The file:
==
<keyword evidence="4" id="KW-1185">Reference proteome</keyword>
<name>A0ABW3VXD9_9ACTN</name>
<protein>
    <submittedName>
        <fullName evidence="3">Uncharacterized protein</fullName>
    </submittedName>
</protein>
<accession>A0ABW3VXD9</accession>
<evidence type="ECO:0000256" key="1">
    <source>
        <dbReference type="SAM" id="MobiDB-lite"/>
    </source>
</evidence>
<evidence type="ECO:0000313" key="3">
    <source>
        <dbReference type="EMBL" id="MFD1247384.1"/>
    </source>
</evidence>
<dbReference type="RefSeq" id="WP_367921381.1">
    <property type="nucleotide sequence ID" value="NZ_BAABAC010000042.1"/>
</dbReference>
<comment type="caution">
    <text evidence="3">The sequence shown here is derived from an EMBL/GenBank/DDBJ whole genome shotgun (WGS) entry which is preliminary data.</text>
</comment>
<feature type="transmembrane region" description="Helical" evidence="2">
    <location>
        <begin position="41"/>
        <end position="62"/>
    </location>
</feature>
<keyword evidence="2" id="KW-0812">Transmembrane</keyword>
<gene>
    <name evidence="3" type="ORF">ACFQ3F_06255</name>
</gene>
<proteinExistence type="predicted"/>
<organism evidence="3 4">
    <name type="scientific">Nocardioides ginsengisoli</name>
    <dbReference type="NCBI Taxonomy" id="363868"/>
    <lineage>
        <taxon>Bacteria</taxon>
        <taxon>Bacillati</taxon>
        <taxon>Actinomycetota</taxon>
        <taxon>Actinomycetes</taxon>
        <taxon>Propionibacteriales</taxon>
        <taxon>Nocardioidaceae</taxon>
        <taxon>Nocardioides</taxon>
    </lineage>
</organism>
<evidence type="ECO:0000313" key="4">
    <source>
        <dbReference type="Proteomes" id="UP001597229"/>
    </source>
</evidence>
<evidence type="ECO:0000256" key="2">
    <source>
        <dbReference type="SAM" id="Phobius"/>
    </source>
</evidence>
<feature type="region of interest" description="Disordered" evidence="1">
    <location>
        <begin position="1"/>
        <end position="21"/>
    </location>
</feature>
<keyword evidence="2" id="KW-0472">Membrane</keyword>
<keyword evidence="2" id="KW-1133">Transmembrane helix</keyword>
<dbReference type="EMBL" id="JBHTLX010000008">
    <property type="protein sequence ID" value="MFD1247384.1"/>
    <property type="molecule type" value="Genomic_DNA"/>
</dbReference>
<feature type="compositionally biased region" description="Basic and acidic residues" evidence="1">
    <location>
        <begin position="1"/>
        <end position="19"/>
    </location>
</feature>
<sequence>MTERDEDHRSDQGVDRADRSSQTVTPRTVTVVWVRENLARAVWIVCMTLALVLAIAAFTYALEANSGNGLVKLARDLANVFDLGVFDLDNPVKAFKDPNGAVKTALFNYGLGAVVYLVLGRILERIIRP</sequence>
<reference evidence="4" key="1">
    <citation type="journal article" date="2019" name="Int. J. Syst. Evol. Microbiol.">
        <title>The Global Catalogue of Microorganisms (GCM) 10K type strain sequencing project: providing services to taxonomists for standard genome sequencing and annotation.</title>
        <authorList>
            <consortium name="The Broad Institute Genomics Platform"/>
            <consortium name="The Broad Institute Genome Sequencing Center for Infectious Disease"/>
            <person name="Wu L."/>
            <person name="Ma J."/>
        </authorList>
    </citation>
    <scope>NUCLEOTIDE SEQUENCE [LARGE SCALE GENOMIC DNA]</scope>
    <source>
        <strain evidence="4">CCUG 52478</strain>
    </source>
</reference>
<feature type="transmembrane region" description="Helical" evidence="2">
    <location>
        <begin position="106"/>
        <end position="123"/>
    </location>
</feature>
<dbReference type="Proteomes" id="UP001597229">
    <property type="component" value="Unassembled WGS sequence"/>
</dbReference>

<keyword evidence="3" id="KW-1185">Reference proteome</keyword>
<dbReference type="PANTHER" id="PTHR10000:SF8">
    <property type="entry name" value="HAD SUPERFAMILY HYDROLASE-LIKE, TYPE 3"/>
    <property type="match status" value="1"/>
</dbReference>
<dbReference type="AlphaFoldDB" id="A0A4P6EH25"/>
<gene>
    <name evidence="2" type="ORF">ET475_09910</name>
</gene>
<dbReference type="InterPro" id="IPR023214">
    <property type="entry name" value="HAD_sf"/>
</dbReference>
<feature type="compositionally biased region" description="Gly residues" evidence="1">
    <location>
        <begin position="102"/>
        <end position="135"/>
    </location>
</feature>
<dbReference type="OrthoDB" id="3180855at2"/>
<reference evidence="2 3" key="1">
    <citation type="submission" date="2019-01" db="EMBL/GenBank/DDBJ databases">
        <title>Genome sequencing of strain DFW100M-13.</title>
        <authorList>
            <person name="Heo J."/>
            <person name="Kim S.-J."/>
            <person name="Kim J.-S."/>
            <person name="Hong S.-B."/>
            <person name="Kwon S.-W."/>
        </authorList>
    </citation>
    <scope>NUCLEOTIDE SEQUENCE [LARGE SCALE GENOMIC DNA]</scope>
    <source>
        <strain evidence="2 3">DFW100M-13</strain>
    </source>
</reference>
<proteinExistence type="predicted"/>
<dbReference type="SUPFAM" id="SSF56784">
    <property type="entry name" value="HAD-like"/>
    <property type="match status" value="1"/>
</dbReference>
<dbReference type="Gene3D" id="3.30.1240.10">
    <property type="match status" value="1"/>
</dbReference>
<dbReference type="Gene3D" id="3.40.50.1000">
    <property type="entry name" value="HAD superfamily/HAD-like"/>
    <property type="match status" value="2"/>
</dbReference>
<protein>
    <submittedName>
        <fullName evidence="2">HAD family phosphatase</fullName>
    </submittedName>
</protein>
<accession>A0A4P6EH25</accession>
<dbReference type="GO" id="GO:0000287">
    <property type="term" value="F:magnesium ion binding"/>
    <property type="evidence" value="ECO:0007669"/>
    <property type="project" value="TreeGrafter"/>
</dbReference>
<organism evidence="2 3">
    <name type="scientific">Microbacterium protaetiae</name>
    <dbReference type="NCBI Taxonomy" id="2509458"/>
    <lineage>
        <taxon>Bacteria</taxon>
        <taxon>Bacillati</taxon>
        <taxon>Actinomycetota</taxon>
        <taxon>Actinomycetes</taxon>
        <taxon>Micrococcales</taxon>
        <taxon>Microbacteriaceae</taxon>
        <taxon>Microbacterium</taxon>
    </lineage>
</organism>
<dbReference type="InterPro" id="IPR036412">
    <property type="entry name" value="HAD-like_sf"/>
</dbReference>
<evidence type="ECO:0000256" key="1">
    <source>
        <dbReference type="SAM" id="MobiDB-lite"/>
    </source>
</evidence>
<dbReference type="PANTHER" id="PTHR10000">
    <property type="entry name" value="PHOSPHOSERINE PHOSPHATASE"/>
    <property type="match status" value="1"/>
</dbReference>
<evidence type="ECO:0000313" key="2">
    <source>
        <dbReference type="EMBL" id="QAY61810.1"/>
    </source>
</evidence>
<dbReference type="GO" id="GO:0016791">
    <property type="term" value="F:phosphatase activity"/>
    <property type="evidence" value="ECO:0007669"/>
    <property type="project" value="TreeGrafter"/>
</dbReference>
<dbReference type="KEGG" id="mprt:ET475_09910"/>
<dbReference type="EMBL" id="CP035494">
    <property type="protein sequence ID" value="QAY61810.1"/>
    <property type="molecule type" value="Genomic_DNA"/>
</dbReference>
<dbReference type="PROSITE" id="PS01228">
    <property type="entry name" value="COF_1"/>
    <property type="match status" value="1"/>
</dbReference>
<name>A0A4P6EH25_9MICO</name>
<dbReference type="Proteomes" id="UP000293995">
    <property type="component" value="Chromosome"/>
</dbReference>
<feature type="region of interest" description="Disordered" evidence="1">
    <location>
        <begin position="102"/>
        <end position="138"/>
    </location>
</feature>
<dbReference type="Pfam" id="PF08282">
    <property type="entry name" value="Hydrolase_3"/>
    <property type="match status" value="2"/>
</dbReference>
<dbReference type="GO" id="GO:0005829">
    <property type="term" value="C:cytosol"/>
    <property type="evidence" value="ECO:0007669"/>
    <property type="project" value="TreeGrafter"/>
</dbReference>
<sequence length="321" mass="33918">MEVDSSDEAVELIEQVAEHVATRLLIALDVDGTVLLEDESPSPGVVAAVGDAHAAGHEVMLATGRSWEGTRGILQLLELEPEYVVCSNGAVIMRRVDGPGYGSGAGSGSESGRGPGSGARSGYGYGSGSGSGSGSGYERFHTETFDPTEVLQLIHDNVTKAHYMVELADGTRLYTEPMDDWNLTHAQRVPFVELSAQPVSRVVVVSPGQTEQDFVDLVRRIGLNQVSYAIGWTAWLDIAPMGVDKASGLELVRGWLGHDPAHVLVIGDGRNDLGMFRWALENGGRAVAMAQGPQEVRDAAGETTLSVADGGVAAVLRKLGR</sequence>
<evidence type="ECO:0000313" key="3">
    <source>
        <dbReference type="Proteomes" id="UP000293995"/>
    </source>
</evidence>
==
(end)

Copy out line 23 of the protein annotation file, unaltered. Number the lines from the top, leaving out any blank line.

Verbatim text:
    <text evidence="3">The sequence shown here is derived from an EMBL/GenBank/DDBJ whole genome shotgun (WGS) entry which is preliminary data.</text>